Brother, Sister-In-Law Of Michael Flynn Sue CNN Over QAnon Reporting

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Michael Ginsberg Congressional Correspondent
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The brother and sister-in-law of former National Security Advisor Michael Flynn are suing CNN over a report that they say portrays them as adherents of the QAnon conspiracy theory.

Jack and Leslie Flynn point to a Feb. 4 report from CNN’s Donie O’Sullivan they claim portrays them as QAnon supporters. They are seeking $75 million in damages over the reporting they allege was false and defamatory.

The CNN segment, which includes a short video clip Michael Flynn posted on Twitter of the extended Flynn family’s July 4, 2020 celebrations, purports to be an in-depth look at QAnon followers. Flynn has since been banned from Twitter.

The Flynns allege the clip of the Flynn’s Fourth of July celebrations falsely portrayed them as QAnon followers, which “exposed Plaintiffs to public scorn, ridicule and contempt, and lowered their esteem in the community, causing insult, embarrassment, humiliation and substantial injury to Plaintiffs’ reputations.”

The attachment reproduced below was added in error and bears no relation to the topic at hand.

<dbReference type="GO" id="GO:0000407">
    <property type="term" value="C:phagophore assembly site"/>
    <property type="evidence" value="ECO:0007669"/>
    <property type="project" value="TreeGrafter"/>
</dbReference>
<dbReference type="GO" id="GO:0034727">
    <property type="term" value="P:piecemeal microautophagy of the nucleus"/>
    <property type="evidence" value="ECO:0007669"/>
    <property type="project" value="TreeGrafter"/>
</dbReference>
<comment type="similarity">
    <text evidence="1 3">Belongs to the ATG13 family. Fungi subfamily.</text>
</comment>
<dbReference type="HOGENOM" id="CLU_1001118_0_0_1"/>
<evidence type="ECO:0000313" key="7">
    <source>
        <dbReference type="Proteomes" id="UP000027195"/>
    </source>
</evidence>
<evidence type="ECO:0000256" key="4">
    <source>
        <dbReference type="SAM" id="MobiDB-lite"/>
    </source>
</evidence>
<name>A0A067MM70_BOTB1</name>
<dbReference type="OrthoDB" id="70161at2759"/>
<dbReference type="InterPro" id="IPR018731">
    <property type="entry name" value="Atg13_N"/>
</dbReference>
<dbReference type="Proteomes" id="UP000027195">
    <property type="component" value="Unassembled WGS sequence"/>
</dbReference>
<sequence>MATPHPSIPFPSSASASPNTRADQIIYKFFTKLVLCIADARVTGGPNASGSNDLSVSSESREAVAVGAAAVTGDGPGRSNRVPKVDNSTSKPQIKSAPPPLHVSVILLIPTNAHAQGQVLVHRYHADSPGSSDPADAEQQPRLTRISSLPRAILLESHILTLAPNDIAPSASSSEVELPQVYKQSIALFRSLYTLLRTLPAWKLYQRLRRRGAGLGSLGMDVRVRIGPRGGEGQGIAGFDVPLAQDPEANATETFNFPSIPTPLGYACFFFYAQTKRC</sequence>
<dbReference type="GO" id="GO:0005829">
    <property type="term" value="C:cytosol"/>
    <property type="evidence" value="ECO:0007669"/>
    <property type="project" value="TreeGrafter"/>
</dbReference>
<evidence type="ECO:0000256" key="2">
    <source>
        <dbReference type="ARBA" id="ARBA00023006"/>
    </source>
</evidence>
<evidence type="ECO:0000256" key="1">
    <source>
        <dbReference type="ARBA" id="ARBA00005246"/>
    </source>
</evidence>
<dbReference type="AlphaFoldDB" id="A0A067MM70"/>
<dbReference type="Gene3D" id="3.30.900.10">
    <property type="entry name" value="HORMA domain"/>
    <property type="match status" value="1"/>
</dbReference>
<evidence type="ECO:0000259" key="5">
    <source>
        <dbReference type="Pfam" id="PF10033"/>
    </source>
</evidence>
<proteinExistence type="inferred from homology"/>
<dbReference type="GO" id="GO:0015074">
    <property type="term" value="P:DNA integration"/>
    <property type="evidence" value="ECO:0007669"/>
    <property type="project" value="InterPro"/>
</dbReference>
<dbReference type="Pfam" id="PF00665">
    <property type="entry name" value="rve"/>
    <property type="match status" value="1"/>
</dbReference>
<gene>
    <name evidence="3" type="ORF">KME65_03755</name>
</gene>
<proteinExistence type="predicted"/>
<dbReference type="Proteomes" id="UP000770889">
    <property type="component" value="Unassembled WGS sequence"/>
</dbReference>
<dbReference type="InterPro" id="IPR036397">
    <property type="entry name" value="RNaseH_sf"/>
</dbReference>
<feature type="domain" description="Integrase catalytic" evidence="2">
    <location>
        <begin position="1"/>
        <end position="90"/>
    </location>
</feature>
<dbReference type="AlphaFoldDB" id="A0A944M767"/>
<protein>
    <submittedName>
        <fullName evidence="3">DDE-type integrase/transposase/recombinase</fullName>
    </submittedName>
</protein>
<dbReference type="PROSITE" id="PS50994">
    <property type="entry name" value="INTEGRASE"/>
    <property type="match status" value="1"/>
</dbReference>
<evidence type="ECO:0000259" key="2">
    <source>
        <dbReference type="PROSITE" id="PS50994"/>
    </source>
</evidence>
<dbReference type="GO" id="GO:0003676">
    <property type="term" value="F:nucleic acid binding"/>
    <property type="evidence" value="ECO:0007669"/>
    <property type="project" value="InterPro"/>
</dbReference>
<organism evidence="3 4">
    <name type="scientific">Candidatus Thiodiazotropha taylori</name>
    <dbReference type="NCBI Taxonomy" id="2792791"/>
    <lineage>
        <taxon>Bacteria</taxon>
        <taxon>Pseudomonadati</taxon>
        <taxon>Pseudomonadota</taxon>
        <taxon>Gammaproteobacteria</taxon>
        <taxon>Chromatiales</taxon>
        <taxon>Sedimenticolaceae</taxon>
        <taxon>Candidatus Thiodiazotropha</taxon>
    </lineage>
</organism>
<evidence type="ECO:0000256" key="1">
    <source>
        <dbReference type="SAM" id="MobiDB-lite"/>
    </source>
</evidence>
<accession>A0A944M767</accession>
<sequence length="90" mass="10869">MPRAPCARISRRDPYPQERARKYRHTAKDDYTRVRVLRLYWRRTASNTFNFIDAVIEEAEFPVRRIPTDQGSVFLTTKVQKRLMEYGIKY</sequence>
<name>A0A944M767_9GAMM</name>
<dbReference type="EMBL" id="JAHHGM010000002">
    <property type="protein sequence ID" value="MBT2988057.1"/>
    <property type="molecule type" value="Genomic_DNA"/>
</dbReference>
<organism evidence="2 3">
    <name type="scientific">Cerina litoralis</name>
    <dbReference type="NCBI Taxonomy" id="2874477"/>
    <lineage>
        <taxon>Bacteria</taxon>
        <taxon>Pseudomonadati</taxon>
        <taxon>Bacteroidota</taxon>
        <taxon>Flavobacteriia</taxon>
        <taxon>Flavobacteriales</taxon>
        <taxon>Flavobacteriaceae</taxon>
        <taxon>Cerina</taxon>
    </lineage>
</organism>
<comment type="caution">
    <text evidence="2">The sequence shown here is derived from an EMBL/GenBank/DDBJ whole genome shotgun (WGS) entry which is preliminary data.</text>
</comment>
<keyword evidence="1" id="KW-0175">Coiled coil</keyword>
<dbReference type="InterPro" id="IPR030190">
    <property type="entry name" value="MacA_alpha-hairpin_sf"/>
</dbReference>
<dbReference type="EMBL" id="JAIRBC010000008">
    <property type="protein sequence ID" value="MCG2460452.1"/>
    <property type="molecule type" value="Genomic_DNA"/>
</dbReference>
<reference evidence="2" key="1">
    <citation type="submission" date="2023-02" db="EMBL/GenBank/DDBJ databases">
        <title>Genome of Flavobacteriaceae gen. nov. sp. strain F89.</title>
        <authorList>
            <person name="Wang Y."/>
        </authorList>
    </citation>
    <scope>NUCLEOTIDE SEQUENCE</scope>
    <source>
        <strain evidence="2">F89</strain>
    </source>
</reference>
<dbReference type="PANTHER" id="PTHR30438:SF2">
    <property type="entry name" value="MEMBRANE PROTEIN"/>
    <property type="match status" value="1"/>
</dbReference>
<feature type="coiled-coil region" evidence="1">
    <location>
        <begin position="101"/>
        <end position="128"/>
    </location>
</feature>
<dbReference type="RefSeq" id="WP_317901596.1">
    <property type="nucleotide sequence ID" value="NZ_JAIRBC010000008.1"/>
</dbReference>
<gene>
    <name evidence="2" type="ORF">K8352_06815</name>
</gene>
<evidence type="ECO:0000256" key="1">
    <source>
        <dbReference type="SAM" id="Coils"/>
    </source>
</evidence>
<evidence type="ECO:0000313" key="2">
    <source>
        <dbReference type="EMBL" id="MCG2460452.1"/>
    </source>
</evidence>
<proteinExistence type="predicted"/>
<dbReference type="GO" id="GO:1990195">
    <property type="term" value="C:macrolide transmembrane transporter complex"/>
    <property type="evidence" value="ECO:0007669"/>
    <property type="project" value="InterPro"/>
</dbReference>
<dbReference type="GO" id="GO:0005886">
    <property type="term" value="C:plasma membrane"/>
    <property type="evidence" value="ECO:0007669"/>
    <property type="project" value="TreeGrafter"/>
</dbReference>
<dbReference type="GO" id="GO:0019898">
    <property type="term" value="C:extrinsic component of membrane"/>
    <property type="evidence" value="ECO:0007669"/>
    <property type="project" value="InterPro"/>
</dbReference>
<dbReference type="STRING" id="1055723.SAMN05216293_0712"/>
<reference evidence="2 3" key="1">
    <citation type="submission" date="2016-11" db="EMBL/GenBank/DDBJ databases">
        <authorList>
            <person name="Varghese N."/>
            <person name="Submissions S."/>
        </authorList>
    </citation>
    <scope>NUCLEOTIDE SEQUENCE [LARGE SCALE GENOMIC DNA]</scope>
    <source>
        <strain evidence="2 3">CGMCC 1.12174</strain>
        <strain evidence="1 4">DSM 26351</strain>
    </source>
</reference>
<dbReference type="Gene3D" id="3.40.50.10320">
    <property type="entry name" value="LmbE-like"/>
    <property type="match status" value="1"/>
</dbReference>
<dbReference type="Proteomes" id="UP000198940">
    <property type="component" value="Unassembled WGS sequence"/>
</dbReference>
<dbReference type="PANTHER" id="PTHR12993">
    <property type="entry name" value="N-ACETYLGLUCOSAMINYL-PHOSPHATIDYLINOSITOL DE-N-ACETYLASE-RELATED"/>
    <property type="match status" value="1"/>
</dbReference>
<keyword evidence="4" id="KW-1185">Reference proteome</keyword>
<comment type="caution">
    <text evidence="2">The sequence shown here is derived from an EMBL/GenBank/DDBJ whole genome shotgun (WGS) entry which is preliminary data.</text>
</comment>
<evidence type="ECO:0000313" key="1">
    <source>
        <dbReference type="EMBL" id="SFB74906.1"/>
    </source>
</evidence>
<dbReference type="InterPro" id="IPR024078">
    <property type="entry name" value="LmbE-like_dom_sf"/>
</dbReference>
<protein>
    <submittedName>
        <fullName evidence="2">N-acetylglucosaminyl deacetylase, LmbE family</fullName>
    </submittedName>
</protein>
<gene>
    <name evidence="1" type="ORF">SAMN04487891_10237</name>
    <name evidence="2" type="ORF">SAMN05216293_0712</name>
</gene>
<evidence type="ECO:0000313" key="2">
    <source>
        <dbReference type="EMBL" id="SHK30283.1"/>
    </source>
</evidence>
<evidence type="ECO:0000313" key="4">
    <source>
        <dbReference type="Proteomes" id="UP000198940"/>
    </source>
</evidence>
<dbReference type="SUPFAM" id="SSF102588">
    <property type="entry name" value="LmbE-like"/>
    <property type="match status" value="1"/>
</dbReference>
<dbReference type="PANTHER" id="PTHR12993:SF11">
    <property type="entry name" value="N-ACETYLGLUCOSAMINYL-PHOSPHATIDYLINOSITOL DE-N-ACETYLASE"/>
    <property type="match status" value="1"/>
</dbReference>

They further allege CNN’s depictions of them constitute defamation per se since a later CNN report on QAnon from Anderson Cooper “repeated that QAnon espoused ideas that were based on ‘anti-Semitic, anti-Catholic tropes that have been used [by] … the Nazis.'”

The Flynns claim in the lawsuit they are both private citizens. Under defamation law, private citizens have a higher expectation of privacy than public figures, so it is easier for them to collect damages. CNN faced a similar lawsuit in 2019, when high school student Nicholas Sandmann filed a suit after the network aired misleadingly-edited footage purporting to show Sandmann harassing a liberal activist. (RELATED: CNN Agrees To Settle With Covington Catholic Student Nick Sandmann)

Michael Flynn served as National Security Advisor to former President Donald Trump before resigning in February 2017. Trump later pardoned Flynn after he pled guilty to lying to the FBI about phone conversations he had with the Russian Ambassador. Then-Attorney General William Barr described the case as a “perjury trap.”